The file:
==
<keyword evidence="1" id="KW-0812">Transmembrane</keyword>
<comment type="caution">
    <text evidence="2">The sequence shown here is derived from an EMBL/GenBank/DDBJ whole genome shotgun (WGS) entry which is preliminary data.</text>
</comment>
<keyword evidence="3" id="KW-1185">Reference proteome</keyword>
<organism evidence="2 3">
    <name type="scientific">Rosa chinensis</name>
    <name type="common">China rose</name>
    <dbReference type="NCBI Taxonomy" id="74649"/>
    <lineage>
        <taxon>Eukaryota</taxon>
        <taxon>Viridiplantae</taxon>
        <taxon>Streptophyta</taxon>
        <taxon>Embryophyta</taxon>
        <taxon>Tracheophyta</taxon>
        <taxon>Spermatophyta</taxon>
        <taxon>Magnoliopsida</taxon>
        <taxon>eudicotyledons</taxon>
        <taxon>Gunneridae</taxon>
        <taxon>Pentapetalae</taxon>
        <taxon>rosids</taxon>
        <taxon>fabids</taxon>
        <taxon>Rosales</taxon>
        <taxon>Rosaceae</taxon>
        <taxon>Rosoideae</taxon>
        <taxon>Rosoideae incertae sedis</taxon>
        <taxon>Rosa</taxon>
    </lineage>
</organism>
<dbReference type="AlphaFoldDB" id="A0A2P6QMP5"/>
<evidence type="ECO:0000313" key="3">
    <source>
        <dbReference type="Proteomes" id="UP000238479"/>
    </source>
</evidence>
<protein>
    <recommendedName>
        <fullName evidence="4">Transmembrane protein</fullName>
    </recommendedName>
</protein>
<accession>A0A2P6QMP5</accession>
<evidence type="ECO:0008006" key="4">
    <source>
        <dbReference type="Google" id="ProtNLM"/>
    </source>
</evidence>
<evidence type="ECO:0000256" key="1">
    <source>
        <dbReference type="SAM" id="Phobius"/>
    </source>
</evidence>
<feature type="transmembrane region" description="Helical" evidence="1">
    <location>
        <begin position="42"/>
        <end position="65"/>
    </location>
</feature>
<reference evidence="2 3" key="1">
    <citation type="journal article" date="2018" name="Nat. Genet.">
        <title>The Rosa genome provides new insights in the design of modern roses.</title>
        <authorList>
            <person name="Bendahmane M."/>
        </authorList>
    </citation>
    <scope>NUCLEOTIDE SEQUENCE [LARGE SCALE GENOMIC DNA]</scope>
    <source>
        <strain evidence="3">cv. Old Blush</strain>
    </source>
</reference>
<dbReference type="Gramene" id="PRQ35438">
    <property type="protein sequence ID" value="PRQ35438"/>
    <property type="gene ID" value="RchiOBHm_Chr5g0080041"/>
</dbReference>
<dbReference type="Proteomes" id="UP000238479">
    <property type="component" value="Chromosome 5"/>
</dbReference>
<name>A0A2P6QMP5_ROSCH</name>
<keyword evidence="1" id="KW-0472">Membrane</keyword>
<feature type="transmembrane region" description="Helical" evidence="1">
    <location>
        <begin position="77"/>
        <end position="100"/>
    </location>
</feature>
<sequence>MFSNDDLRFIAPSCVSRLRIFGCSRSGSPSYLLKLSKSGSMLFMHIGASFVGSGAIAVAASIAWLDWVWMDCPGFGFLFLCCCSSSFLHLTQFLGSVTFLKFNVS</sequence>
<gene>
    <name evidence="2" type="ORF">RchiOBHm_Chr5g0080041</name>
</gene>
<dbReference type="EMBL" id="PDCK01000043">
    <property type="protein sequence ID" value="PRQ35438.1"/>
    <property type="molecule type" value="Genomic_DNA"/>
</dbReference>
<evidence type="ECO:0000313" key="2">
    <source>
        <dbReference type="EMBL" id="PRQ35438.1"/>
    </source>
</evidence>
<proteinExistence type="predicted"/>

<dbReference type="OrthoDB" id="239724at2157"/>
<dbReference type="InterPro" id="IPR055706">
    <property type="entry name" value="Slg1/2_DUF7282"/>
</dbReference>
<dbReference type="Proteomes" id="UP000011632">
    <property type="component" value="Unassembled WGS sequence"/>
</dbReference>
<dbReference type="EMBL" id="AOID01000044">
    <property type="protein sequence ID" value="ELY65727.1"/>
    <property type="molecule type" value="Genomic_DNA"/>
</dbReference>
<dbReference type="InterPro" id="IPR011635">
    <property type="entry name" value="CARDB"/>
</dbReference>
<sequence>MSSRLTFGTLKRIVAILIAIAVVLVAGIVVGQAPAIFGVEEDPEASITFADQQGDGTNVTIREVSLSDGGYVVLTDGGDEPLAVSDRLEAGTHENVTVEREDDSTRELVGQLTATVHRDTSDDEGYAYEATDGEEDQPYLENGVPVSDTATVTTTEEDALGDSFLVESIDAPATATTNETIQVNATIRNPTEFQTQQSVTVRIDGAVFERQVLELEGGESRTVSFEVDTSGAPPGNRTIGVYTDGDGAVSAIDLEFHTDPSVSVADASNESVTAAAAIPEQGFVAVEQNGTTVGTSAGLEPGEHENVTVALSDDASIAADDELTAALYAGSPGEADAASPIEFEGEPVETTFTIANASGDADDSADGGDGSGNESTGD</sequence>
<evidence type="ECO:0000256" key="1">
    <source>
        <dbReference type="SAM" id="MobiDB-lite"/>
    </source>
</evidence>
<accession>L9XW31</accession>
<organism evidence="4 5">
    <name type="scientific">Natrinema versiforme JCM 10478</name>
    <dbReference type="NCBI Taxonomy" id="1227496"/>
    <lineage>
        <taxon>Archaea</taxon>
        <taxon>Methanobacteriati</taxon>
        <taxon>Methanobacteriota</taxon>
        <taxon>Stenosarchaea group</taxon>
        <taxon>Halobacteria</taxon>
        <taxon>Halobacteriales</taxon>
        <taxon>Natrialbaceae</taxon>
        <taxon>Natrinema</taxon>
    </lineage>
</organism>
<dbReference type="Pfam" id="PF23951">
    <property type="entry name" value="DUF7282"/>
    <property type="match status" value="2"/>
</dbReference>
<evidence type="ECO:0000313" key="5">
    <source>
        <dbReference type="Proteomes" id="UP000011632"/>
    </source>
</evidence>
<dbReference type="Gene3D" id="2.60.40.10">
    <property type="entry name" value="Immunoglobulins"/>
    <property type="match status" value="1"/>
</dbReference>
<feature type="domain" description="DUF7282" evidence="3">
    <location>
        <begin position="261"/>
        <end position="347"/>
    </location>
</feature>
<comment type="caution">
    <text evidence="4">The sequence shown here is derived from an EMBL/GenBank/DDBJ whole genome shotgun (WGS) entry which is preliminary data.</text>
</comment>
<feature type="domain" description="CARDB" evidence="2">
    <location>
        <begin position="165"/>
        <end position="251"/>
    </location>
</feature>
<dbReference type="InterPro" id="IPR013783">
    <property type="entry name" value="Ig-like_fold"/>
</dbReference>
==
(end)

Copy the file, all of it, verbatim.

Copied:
<keyword evidence="1" id="KW-0812">Transmembrane</keyword>
<comment type="caution">
    <text evidence="2">The sequence shown here is derived from an EMBL/GenBank/DDBJ whole genome shotgun (WGS) entry which is preliminary data.</text>
</comment>
<keyword evidence="3" id="KW-1185">Reference proteome</keyword>
<organism evidence="2 3">
    <name type="scientific">Rosa chinensis</name>
    <name type="common">China rose</name>
    <dbReference type="NCBI Taxonomy" id="74649"/>
    <lineage>
        <taxon>Eukaryota</taxon>
        <taxon>Viridiplantae</taxon>
        <taxon>Streptophyta</taxon>
        <taxon>Embryophyta</taxon>
        <taxon>Tracheophyta</taxon>
        <taxon>Spermatophyta</taxon>
        <taxon>Magnoliopsida</taxon>
        <taxon>eudicotyledons</taxon>
        <taxon>Gunneridae</taxon>
        <taxon>Pentapetalae</taxon>
        <taxon>rosids</taxon>
        <taxon>fabids</taxon>
        <taxon>Rosales</taxon>
        <taxon>Rosaceae</taxon>
        <taxon>Rosoideae</taxon>
        <taxon>Rosoideae incertae sedis</taxon>
        <taxon>Rosa</taxon>
    </lineage>
</organism>
<dbReference type="AlphaFoldDB" id="A0A2P6QMP5"/>
<evidence type="ECO:0000313" key="3">
    <source>
        <dbReference type="Proteomes" id="UP000238479"/>
    </source>
</evidence>
<protein>
    <recommendedName>
        <fullName evidence="4">Transmembrane protein</fullName>
    </recommendedName>
</protein>
<accession>A0A2P6QMP5</accession>
<evidence type="ECO:0008006" key="4">
    <source>
        <dbReference type="Google" id="ProtNLM"/>
    </source>
</evidence>
<evidence type="ECO:0000256" key="1">
    <source>
        <dbReference type="SAM" id="Phobius"/>
    </source>
</evidence>
<feature type="transmembrane region" description="Helical" evidence="1">
    <location>
        <begin position="42"/>
        <end position="65"/>
    </location>
</feature>
<reference evidence="2 3" key="1">
    <citation type="journal article" date="2018" name="Nat. Genet.">
        <title>The Rosa genome provides new insights in the design of modern roses.</title>
        <authorList>
            <person name="Bendahmane M."/>
        </authorList>
    </citation>
    <scope>NUCLEOTIDE SEQUENCE [LARGE SCALE GENOMIC DNA]</scope>
    <source>
        <strain evidence="3">cv. Old Blush</strain>
    </source>
</reference>
<dbReference type="Gramene" id="PRQ35438">
    <property type="protein sequence ID" value="PRQ35438"/>
    <property type="gene ID" value="RchiOBHm_Chr5g0080041"/>
</dbReference>
<dbReference type="Proteomes" id="UP000238479">
    <property type="component" value="Chromosome 5"/>
</dbReference>
<name>A0A2P6QMP5_ROSCH</name>
<keyword evidence="1" id="KW-0472">Membrane</keyword>
<feature type="transmembrane region" description="Helical" evidence="1">
    <location>
        <begin position="77"/>
        <end position="100"/>
    </location>
</feature>
<sequence>MFSNDDLRFIAPSCVSRLRIFGCSRSGSPSYLLKLSKSGSMLFMHIGASFVGSGAIAVAASIAWLDWVWMDCPGFGFLFLCCCSSSFLHLTQFLGSVTFLKFNVS</sequence>
<gene>
    <name evidence="2" type="ORF">RchiOBHm_Chr5g0080041</name>
</gene>
<dbReference type="EMBL" id="PDCK01000043">
    <property type="protein sequence ID" value="PRQ35438.1"/>
    <property type="molecule type" value="Genomic_DNA"/>
</dbReference>
<evidence type="ECO:0000313" key="2">
    <source>
        <dbReference type="EMBL" id="PRQ35438.1"/>
    </source>
</evidence>
<proteinExistence type="predicted"/>

<dbReference type="OrthoDB" id="239724at2157"/>
<dbReference type="InterPro" id="IPR055706">
    <property type="entry name" value="Slg1/2_DUF7282"/>
</dbReference>
<dbReference type="Proteomes" id="UP000011632">
    <property type="component" value="Unassembled WGS sequence"/>
</dbReference>
<dbReference type="EMBL" id="AOID01000044">
    <property type="protein sequence ID" value="ELY65727.1"/>
    <property type="molecule type" value="Genomic_DNA"/>
</dbReference>
<dbReference type="InterPro" id="IPR011635">
    <property type="entry name" value="CARDB"/>
</dbReference>
<sequence>MSSRLTFGTLKRIVAILIAIAVVLVAGIVVGQAPAIFGVEEDPEASITFADQQGDGTNVTIREVSLSDGGYVVLTDGGDEPLAVSDRLEAGTHENVTVEREDDSTRELVGQLTATVHRDTSDDEGYAYEATDGEEDQPYLENGVPVSDTATVTTTEEDALGDSFLVESIDAPATATTNETIQVNATIRNPTEFQTQQSVTVRIDGAVFERQVLELEGGESRTVSFEVDTSGAPPGNRTIGVYTDGDGAVSAIDLEFHTDPSVSVADASNESVTAAAAIPEQGFVAVEQNGTTVGTSAGLEPGEHENVTVALSDDASIAADDELTAALYAGSPGEADAASPIEFEGEPVETTFTIANASGDADDSADGGDGSGNESTGD</sequence>
<evidence type="ECO:0000256" key="1">
    <source>
        <dbReference type="SAM" id="MobiDB-lite"/>
    </source>
</evidence>
<accession>L9XW31</accession>
<organism evidence="4 5">
    <name type="scientific">Natrinema versiforme JCM 10478</name>
    <dbReference type="NCBI Taxonomy" id="1227496"/>
    <lineage>
        <taxon>Archaea</taxon>
        <taxon>Methanobacteriati</taxon>
        <taxon>Methanobacteriota</taxon>
        <taxon>Stenosarchaea group</taxon>
        <taxon>Halobacteria</taxon>
        <taxon>Halobacteriales</taxon>
        <taxon>Natrialbaceae</taxon>
        <taxon>Natrinema</taxon>
    </lineage>
</organism>
<dbReference type="Pfam" id="PF23951">
    <property type="entry name" value="DUF7282"/>
    <property type="match status" value="2"/>
</dbReference>
<evidence type="ECO:0000313" key="5">
    <source>
        <dbReference type="Proteomes" id="UP000011632"/>
    </source>
</evidence>
<dbReference type="Gene3D" id="2.60.40.10">
    <property type="entry name" value="Immunoglobulins"/>
    <property type="match status" value="1"/>
</dbReference>
<feature type="domain" description="DUF7282" evidence="3">
    <location>
        <begin position="261"/>
        <end position="347"/>
    </location>
</feature>
<comment type="caution">
    <text evidence="4">The sequence shown here is derived from an EMBL/GenBank/DDBJ whole genome shotgun (WGS) entry which is preliminary data.</text>
</comment>
<feature type="domain" description="CARDB" evidence="2">
    <location>
        <begin position="165"/>
        <end position="251"/>
    </location>
</feature>
<dbReference type="InterPro" id="IPR013783">
    <property type="entry name" value="Ig-like_fold"/>
</dbReference>